split(vis='MOO_1506+5136_Cband.ms',datacolumn='corrected',field='1',outputvis='obj.ms')


In order to get a feel for the sources in the clusters and any outliers that will need to be cleaned, we make a dirty image of the primary beam.

# in CASA
tclean(vis='obj.ms',imagename='obj.dirty.2000pix.8am.024as',imsize=2000,cell='0.24arcsec',weighting='briggs',niter=1,interactive=False)
  • cell='0.24arcsec': The observations were taken in C-band in configuration B which gives a resolution of 1.2". Thus to 5 elements across the resolution of 1.2", we require a cell size of 0.24"/pixel.
  • imsize=2000: In this case, the primary beam is ~8'. Thus to get an image of the entire PB, we use an imsize of 2000 pixels.
  • niter=1: To make a dirty image, we only need one iteration.
  • interactive=False: Turn off the interactive feature to make the dirty image.
Figure 1A: The 8' dirty image using the Rainbow 3 color map.
File:MOO 1506+3156 dirty zoom.png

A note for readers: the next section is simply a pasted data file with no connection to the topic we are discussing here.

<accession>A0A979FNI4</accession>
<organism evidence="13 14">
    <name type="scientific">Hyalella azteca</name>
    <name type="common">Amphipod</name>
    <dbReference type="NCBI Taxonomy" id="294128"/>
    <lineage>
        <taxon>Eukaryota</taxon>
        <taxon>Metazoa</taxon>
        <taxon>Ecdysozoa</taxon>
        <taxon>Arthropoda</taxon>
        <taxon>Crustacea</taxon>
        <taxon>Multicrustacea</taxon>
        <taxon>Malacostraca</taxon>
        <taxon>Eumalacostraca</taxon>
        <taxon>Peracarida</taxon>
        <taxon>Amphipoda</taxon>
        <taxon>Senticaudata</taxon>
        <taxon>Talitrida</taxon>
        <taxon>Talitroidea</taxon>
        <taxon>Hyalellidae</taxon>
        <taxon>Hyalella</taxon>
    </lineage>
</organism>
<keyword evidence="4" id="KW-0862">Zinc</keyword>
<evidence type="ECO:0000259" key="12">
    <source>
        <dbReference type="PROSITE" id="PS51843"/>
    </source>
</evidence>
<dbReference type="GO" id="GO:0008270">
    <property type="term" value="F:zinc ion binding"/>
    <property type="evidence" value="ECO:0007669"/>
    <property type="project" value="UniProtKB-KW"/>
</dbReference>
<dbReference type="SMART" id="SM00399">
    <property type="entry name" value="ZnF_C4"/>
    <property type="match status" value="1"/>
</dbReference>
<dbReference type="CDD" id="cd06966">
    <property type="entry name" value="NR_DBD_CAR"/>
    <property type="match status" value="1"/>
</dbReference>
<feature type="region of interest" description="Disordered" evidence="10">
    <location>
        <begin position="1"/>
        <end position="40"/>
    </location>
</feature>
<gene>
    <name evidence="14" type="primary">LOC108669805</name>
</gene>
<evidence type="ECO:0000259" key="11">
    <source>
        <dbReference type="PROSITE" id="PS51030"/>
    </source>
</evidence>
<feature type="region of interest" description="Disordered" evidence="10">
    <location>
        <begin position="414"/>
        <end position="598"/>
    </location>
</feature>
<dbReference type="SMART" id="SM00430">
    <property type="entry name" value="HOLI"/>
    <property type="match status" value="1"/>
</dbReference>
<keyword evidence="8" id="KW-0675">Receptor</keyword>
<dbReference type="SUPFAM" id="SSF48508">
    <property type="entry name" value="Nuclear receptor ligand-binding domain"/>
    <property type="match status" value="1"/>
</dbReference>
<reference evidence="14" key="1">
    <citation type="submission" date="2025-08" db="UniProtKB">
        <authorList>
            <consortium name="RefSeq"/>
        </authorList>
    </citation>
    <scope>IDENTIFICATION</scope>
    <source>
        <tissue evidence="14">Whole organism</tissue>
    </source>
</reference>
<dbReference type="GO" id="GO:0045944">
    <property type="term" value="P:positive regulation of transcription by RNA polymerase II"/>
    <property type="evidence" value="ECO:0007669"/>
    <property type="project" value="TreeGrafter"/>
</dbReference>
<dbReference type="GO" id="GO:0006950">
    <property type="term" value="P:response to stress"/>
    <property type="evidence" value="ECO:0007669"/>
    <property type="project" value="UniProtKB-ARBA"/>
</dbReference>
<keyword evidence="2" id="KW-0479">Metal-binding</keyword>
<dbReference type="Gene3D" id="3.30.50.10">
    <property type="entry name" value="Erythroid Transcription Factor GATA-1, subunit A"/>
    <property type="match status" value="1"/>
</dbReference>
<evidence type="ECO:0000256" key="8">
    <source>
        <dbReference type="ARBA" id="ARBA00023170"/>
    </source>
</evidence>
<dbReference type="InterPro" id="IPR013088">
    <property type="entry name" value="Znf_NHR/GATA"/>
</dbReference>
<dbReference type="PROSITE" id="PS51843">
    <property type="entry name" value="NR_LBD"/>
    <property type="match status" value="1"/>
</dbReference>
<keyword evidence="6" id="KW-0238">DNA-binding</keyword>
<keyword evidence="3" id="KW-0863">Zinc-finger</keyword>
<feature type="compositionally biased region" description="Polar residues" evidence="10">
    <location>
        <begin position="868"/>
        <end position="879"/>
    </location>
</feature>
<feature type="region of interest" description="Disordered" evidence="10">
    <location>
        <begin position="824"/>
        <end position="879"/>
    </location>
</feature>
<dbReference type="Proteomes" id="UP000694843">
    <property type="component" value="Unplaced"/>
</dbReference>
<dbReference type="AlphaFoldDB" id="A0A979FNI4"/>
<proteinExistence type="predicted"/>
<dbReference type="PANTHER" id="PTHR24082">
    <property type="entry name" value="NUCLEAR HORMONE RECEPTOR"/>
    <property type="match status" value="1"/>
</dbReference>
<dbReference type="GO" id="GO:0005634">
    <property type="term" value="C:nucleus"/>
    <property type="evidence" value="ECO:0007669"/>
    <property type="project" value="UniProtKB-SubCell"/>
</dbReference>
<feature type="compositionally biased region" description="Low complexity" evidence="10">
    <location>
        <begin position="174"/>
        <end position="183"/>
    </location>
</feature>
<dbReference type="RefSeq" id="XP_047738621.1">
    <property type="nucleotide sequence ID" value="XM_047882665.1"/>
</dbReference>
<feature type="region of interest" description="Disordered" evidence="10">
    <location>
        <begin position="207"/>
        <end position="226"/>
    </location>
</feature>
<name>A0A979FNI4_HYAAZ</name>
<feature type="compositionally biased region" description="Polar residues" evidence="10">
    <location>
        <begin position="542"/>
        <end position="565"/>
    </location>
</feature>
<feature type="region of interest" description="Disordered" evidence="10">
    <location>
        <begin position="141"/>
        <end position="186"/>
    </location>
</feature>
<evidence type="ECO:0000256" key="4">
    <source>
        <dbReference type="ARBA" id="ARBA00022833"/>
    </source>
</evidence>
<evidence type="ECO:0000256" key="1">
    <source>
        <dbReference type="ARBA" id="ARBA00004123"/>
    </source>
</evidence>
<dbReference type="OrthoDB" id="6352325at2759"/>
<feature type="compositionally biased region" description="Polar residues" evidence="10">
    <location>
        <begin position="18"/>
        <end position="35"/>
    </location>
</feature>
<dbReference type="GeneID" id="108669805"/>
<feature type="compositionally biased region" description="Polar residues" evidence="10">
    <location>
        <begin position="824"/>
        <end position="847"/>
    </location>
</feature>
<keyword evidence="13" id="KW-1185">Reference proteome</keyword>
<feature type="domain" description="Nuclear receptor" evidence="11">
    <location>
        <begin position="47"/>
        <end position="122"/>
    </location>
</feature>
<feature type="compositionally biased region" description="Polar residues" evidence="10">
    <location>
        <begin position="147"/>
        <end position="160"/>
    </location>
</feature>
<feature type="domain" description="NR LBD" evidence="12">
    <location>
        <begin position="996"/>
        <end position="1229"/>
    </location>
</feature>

Figure 1B: Zooming on the obejcts of interest in the 8' dirty image.

Now, we can make a preliminary clean image before rounds of self-calibration to use as a reference.

# in CASA
tclean(vis='obj.ms',imagename='obj.prelim_clean.3am',imsize=750,cell='0.24arcsec',weighting='briggs',deconvolver='mtmfs',niter=1000,interactive=True)
  • cell='0.24arcsec': The observations were taken in C-band in configuration B which gives a resolution of 1.2". Thus to 5 elements across the resolution of 1.2", we require a cell size of 0.24"/pixel.
  • imsize=750: For the science, we are only interested in the sources within ~1.5' of the cluster center. From the dirty image we also know that there are not any particularly problematic outliers in the field nearby, thus we create a 3' image. Thus to get an image of the entire PB, we use an imsize of 750 pixels.